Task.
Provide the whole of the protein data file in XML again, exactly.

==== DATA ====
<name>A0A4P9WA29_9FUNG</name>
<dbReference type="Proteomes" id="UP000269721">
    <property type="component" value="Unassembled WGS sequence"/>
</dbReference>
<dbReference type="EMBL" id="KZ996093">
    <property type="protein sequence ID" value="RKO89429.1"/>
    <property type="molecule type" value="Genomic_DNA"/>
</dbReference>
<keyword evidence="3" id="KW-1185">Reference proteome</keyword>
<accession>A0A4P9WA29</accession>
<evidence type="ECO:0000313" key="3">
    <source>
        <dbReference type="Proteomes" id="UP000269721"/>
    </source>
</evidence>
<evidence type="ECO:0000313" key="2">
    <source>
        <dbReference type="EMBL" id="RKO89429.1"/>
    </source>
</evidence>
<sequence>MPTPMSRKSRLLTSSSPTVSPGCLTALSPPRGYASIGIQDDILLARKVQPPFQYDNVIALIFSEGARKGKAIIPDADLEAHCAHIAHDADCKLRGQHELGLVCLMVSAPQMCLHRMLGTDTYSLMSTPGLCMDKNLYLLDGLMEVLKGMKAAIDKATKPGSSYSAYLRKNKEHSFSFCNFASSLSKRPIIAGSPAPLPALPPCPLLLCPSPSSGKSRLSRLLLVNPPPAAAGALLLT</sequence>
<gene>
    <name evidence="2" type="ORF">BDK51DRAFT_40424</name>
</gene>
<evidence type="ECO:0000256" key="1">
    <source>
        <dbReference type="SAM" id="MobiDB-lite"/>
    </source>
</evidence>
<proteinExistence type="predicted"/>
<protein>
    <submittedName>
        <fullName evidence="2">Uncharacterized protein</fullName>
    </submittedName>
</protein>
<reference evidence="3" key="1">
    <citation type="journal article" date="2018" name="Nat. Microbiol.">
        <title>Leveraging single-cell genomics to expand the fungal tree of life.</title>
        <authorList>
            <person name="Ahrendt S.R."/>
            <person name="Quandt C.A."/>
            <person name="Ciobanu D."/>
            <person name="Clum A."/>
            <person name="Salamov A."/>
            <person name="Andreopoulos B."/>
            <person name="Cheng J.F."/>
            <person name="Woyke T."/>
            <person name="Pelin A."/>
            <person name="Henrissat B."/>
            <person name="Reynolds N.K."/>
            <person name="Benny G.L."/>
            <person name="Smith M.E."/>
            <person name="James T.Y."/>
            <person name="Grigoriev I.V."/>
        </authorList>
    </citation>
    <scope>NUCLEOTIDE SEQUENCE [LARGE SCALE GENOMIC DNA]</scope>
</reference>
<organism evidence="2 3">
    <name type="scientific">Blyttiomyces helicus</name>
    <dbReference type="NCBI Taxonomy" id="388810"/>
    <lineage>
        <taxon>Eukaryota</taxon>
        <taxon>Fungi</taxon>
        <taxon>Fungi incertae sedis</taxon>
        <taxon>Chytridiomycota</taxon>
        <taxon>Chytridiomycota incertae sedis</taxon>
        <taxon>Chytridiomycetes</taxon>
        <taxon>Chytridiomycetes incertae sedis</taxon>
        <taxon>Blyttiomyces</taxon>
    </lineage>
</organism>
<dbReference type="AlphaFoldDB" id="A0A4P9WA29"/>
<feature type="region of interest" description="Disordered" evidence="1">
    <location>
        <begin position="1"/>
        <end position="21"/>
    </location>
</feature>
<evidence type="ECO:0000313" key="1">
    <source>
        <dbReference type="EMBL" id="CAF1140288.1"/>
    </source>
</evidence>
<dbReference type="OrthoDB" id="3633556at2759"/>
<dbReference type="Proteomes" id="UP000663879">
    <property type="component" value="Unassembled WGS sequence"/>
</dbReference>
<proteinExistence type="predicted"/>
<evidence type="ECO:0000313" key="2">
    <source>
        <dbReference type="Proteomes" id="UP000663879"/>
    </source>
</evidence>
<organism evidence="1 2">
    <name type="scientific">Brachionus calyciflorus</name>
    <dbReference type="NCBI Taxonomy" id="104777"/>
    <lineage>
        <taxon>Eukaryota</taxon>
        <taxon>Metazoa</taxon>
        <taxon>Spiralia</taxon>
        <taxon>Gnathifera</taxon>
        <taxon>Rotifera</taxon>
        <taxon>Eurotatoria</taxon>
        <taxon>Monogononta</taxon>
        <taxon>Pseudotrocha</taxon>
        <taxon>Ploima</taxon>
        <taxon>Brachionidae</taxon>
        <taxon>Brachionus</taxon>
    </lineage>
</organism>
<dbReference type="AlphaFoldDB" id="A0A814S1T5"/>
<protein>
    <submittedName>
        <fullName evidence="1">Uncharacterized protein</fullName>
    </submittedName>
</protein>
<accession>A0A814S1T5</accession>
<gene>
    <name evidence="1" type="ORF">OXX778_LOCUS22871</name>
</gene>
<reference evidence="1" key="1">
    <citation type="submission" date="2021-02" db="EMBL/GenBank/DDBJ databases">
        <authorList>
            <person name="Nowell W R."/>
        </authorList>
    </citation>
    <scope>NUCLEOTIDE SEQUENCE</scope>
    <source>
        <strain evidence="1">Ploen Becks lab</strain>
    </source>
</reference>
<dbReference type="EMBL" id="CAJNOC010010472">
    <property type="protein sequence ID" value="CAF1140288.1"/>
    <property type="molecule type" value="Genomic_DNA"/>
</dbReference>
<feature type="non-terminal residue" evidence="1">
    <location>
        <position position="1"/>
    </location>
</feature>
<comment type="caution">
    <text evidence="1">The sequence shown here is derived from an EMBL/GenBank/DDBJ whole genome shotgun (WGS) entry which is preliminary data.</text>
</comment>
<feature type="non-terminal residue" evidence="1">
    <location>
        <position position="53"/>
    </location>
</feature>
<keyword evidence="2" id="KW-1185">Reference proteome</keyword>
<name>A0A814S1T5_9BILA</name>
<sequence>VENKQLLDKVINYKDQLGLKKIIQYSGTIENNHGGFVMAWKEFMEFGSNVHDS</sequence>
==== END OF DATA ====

<name>A0A4P9WA29_9FUNG</name>
<dbReference type="Proteomes" id="UP000269721">
    <property type="component" value="Unassembled WGS sequence"/>
</dbReference>
<dbReference type="EMBL" id="KZ996093">
    <property type="protein sequence ID" value="RKO89429.1"/>
    <property type="molecule type" value="Genomic_DNA"/>
</dbReference>
<keyword evidence="3" id="KW-1185">Reference proteome</keyword>
<accession>A0A4P9WA29</accession>
<evidence type="ECO:0000313" key="3">
    <source>
        <dbReference type="Proteomes" id="UP000269721"/>
    </source>
</evidence>
<evidence type="ECO:0000313" key="2">
    <source>
        <dbReference type="EMBL" id="RKO89429.1"/>
    </source>
</evidence>
<sequence>MPTPMSRKSRLLTSSSPTVSPGCLTALSPPRGYASIGIQDDILLARKVQPPFQYDNVIALIFSEGARKGKAIIPDADLEAHCAHIAHDADCKLRGQHELGLVCLMVSAPQMCLHRMLGTDTYSLMSTPGLCMDKNLYLLDGLMEVLKGMKAAIDKATKPGSSYSAYLRKNKEHSFSFCNFASSLSKRPIIAGSPAPLPALPPCPLLLCPSPSSGKSRLSRLLLVNPPPAAAGALLLT</sequence>
<gene>
    <name evidence="2" type="ORF">BDK51DRAFT_40424</name>
</gene>
<evidence type="ECO:0000256" key="1">
    <source>
        <dbReference type="SAM" id="MobiDB-lite"/>
    </source>
</evidence>
<proteinExistence type="predicted"/>
<protein>
    <submittedName>
        <fullName evidence="2">Uncharacterized protein</fullName>
    </submittedName>
</protein>
<reference evidence="3" key="1">
    <citation type="journal article" date="2018" name="Nat. Microbiol.">
        <title>Leveraging single-cell genomics to expand the fungal tree of life.</title>
        <authorList>
            <person name="Ahrendt S.R."/>
            <person name="Quandt C.A."/>
            <person name="Ciobanu D."/>
            <person name="Clum A."/>
            <person name="Salamov A."/>
            <person name="Andreopoulos B."/>
            <person name="Cheng J.F."/>
            <person name="Woyke T."/>
            <person name="Pelin A."/>
            <person name="Henrissat B."/>
            <person name="Reynolds N.K."/>
            <person name="Benny G.L."/>
            <person name="Smith M.E."/>
            <person name="James T.Y."/>
            <person name="Grigoriev I.V."/>
        </authorList>
    </citation>
    <scope>NUCLEOTIDE SEQUENCE [LARGE SCALE GENOMIC DNA]</scope>
</reference>
<organism evidence="2 3">
    <name type="scientific">Blyttiomyces helicus</name>
    <dbReference type="NCBI Taxonomy" id="388810"/>
    <lineage>
        <taxon>Eukaryota</taxon>
        <taxon>Fungi</taxon>
        <taxon>Fungi incertae sedis</taxon>
        <taxon>Chytridiomycota</taxon>
        <taxon>Chytridiomycota incertae sedis</taxon>
        <taxon>Chytridiomycetes</taxon>
        <taxon>Chytridiomycetes incertae sedis</taxon>
        <taxon>Blyttiomyces</taxon>
    </lineage>
</organism>
<dbReference type="AlphaFoldDB" id="A0A4P9WA29"/>
<feature type="region of interest" description="Disordered" evidence="1">
    <location>
        <begin position="1"/>
        <end position="21"/>
    </location>
</feature>
<evidence type="ECO:0000313" key="1">
    <source>
        <dbReference type="EMBL" id="CAF1140288.1"/>
    </source>
</evidence>
<dbReference type="OrthoDB" id="3633556at2759"/>
<dbReference type="Proteomes" id="UP000663879">
    <property type="component" value="Unassembled WGS sequence"/>
</dbReference>
<proteinExistence type="predicted"/>
<evidence type="ECO:0000313" key="2">
    <source>
        <dbReference type="Proteomes" id="UP000663879"/>
    </source>
</evidence>
<organism evidence="1 2">
    <name type="scientific">Brachionus calyciflorus</name>
    <dbReference type="NCBI Taxonomy" id="104777"/>
    <lineage>
        <taxon>Eukaryota</taxon>
        <taxon>Metazoa</taxon>
        <taxon>Spiralia</taxon>
        <taxon>Gnathifera</taxon>
        <taxon>Rotifera</taxon>
        <taxon>Eurotatoria</taxon>
        <taxon>Monogononta</taxon>
        <taxon>Pseudotrocha</taxon>
        <taxon>Ploima</taxon>
        <taxon>Brachionidae</taxon>
        <taxon>Brachionus</taxon>
    </lineage>
</organism>
<dbReference type="AlphaFoldDB" id="A0A814S1T5"/>
<protein>
    <submittedName>
        <fullName evidence="1">Uncharacterized protein</fullName>
    </submittedName>
</protein>
<accession>A0A814S1T5</accession>
<gene>
    <name evidence="1" type="ORF">OXX778_LOCUS22871</name>
</gene>
<reference evidence="1" key="1">
    <citation type="submission" date="2021-02" db="EMBL/GenBank/DDBJ databases">
        <authorList>
            <person name="Nowell W R."/>
        </authorList>
    </citation>
    <scope>NUCLEOTIDE SEQUENCE</scope>
    <source>
        <strain evidence="1">Ploen Becks lab</strain>
    </source>
</reference>
<dbReference type="EMBL" id="CAJNOC010010472">
    <property type="protein sequence ID" value="CAF1140288.1"/>
    <property type="molecule type" value="Genomic_DNA"/>
</dbReference>
<feature type="non-terminal residue" evidence="1">
    <location>
        <position position="1"/>
    </location>
</feature>
<comment type="caution">
    <text evidence="1">The sequence shown here is derived from an EMBL/GenBank/DDBJ whole genome shotgun (WGS) entry which is preliminary data.</text>
</comment>
<feature type="non-terminal residue" evidence="1">
    <location>
        <position position="53"/>
    </location>
</feature>
<keyword evidence="2" id="KW-1185">Reference proteome</keyword>
<name>A0A814S1T5_9BILA</name>
<sequence>VENKQLLDKVINYKDQLGLKKIIQYSGTIENNHGGFVMAWKEFMEFGSNVHDS</sequence>